Déjà vu? Comparing Mike Brown’s last days as coach to D’Antoni’s slumping Lakers

The last days of Mike Brown as the head coach of the Los Angeles Lakers are eerily similar to those that Mike D’Antoni is currently experiencing. Cleveland Cavaliers' head coach Brown reacts during the third quarter of Game 7 of their NBA Eastern Conference semi-final basketball playoff series against the Celtics in Boston

When Brown started the regular season with a 1-4 record, he was promptly fired, but not before seemingly being safe after Jim Buss spoke highly of him to ESPN on November 8, 2012:

I have no problems with Mike Brown at all,” Buss said. “He just works too hard and he’s too knowledgeable for this to be happening.

“So either the system is flawed or something’s going on. Or, like the Triangle, it’s very hard to pick up and understand. I’m not a basketball mind like he is or the players are, and the players are fine with it, so I just have to be patient.

Brown was fired the following day.

I find it interesting that Buss also says that the players were fine with the system, yet Brown was still fired – right now, guys aren’t happy with the system D’Antoni is running.

The other night, Kobe Bryant said it was time for the team to “go back to basics” and Dwight Howard is apparently having second thoughts about re-signing with the team in the summer due to D’Antoni’s anti-post play offense.

You already know how unhappy Pau Gasol is.

This vote of confidence by Buss is similar to the nice words general manager Mitch Kupchak had to say about D’Antoni on Tuesday:

Without a doubt, we have utmost confidence in Mike (D’Antoni) as a coach,” Kupchak told ESPNLosAngeles.com in a phone interview Tuesday from Memphis.

That sounds great for D’Antoni on the outside, but as we saw with Brown, that doesn’t necessarily mean his job is safe.

Also on the day before Brown’s firing, Buss discussed how long it would potentially be before the team hit the “panic button”:

“You have to give it time to understand [what’s going on],” Buss said. “I don’t know if there’s an actual game total that would make me impatient. I know if we’re 1-15, I don’t think that would be very good. I’m sure that would be a panic button.”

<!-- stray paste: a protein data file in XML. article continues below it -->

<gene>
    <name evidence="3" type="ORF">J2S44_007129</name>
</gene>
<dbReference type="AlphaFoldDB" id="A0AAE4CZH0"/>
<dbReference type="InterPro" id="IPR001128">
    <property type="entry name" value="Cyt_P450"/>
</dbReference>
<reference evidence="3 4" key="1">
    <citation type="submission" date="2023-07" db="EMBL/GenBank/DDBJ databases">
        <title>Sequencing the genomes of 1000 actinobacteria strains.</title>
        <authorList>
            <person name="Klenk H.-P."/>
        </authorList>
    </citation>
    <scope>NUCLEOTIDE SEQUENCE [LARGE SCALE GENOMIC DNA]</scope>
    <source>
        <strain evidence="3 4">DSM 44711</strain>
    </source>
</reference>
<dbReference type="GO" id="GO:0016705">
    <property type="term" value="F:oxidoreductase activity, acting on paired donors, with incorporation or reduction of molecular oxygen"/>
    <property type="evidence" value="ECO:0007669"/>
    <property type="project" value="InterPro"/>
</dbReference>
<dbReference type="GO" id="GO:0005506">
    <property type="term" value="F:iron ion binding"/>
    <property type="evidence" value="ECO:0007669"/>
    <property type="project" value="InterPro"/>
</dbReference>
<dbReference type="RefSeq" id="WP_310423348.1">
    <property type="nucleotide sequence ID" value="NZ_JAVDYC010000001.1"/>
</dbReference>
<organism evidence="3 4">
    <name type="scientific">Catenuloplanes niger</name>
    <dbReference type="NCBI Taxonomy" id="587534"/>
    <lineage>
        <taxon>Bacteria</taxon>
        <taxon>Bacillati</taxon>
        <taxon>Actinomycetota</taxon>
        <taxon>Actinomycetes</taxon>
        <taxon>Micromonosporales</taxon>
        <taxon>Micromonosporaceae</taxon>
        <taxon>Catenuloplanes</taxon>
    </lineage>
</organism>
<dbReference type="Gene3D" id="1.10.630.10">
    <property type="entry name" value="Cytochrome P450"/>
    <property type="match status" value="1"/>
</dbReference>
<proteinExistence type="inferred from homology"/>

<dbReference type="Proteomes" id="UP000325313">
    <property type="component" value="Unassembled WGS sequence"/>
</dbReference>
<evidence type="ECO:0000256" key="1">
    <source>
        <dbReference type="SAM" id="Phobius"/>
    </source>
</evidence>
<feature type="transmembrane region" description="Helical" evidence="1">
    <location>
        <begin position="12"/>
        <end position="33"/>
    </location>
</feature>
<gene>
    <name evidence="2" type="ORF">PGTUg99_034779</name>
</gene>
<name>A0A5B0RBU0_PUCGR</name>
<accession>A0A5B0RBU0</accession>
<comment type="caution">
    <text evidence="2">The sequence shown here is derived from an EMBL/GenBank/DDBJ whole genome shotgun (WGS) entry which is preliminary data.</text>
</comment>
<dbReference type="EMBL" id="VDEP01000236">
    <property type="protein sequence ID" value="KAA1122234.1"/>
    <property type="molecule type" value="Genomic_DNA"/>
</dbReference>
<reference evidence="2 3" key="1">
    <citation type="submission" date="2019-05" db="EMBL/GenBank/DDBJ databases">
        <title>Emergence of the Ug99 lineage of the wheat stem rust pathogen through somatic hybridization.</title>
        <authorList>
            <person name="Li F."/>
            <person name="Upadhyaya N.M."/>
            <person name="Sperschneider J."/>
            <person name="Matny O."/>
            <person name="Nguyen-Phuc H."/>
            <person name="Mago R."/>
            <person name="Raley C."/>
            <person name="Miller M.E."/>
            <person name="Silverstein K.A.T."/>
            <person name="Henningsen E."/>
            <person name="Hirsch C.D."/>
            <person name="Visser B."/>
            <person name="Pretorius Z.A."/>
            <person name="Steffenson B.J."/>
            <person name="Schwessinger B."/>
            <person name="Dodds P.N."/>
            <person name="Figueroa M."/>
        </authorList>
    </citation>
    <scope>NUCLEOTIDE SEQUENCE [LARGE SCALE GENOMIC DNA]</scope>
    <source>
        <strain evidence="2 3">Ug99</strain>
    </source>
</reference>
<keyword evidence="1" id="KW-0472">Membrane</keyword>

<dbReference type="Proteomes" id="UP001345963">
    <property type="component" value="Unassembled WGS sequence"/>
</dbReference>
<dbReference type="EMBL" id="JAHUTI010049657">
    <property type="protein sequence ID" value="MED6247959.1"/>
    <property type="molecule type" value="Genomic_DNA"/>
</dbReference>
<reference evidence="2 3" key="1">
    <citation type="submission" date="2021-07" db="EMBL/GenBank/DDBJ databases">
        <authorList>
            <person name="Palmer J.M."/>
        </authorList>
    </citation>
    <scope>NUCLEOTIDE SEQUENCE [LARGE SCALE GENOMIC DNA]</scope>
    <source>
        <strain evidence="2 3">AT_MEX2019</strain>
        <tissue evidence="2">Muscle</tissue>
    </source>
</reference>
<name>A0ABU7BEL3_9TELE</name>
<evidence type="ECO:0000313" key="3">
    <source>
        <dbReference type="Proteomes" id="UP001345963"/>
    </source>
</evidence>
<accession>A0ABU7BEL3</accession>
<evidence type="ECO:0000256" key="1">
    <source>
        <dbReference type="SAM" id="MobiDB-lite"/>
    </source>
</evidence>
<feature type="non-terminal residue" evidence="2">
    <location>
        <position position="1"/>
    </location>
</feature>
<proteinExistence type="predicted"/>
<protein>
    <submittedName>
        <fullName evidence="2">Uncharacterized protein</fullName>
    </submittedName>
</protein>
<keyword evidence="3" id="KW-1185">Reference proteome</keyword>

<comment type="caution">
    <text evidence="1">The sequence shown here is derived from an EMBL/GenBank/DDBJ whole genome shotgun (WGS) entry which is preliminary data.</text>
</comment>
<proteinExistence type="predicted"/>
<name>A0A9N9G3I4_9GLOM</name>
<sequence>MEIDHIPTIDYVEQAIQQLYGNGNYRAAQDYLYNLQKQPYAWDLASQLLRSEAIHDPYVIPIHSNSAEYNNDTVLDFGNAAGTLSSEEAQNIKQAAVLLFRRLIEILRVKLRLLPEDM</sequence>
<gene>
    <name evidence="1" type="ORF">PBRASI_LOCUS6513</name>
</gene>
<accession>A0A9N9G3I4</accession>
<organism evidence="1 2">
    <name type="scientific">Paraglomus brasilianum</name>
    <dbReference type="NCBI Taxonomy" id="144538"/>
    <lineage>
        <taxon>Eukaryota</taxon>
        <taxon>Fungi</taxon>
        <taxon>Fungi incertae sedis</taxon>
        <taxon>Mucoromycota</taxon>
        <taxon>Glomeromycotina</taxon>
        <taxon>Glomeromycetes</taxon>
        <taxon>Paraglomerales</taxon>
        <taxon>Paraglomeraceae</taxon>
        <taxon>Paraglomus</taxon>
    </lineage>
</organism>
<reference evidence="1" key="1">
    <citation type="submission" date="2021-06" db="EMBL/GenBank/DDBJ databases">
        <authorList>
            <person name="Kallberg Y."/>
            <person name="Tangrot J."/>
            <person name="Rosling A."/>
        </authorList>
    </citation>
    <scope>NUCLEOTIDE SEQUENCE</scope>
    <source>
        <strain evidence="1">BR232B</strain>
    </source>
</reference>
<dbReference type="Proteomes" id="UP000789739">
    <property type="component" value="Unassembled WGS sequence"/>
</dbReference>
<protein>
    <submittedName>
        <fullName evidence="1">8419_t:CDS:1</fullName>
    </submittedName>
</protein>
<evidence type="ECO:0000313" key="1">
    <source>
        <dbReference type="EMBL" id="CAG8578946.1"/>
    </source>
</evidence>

The Lakers are now 17-24 and have gone 12-20 under D’Antoni, including just 2-10 in the month of January.

The day that Brown was fired, Kupchak spoke about the reasoning:

“The bottom line is that the team is not winning at the pace that we expected this team to win and we didn’t see improvement. We wish Mike well and we’re sorry it ended this way. So, we’ve decided to move in another direction and make a change.” mike-dantoni-struggle

Are the team now winning at the pace they expected? No. Are they now seeing improvement? No. (At least Mitch can issue the same statement if D’Antoni does get fired – he won’t even have to change the name).

That’s the thing: this team didn’t have time to wait back in November and they certainly don’t have time to wait now:

“We’re not looking five or 10 years down the road. This team was built to contend this year,” Kupchak said.

They were built to contend this year. Dwight could leave in the summer if he wants to. The window for Kobe and Nash is constantly closing. How long can they wait?

Yes, they’re already paying one coach to sit at home, so they wouldn’t be too fond of paying another one, but the Lakers have invested a lot money into this team and they have to protect that investment.

It’s like buying a mansion in the Caribbean. Let’s say the mansion costs $130 million: the same price as the Lakers’ payroll this year with the luxury tax added. After buying your mansion, a hurricane destroys the island you’re living on and damages your building. It costs $11 million to fix (the same as Brown’s buyout) but you have to do it.

Then, a few months later, you’re hit by another hurricane and your house in damaged once again. You’re pretty unlucky and probably wish you didn’t buy a place in the Caribbean, but you have to repair it, so you begrudgingly pay another $12 million to patch up your place (the amount the Lakers owe D’Antoni).

You’ve now spent $153 million in total on your mansion, but the repairs had to be carried out so you could live in it again. Plus, being a billionaire, the repairs didn’t cost the earth in the grand scheme of things.

Right now though, according to Kevin Ding, nothing is imminent:

However, the Lakers play Utah on Friday night, and after a loss to the Jazz back in November, Brown was fired. Could this whole thing come full circle? We’ll have to wait and see, but I’m certainly having a little déjà vu.

Written by Ross Pickering

Ross Pickering is the founder of Lakerholicz.com. He's here to bring you daily updates on your Los Angeles Lakers, despite living 5,485 miles away from L.A. in England. You can follow him on Twitter: @RossPickering

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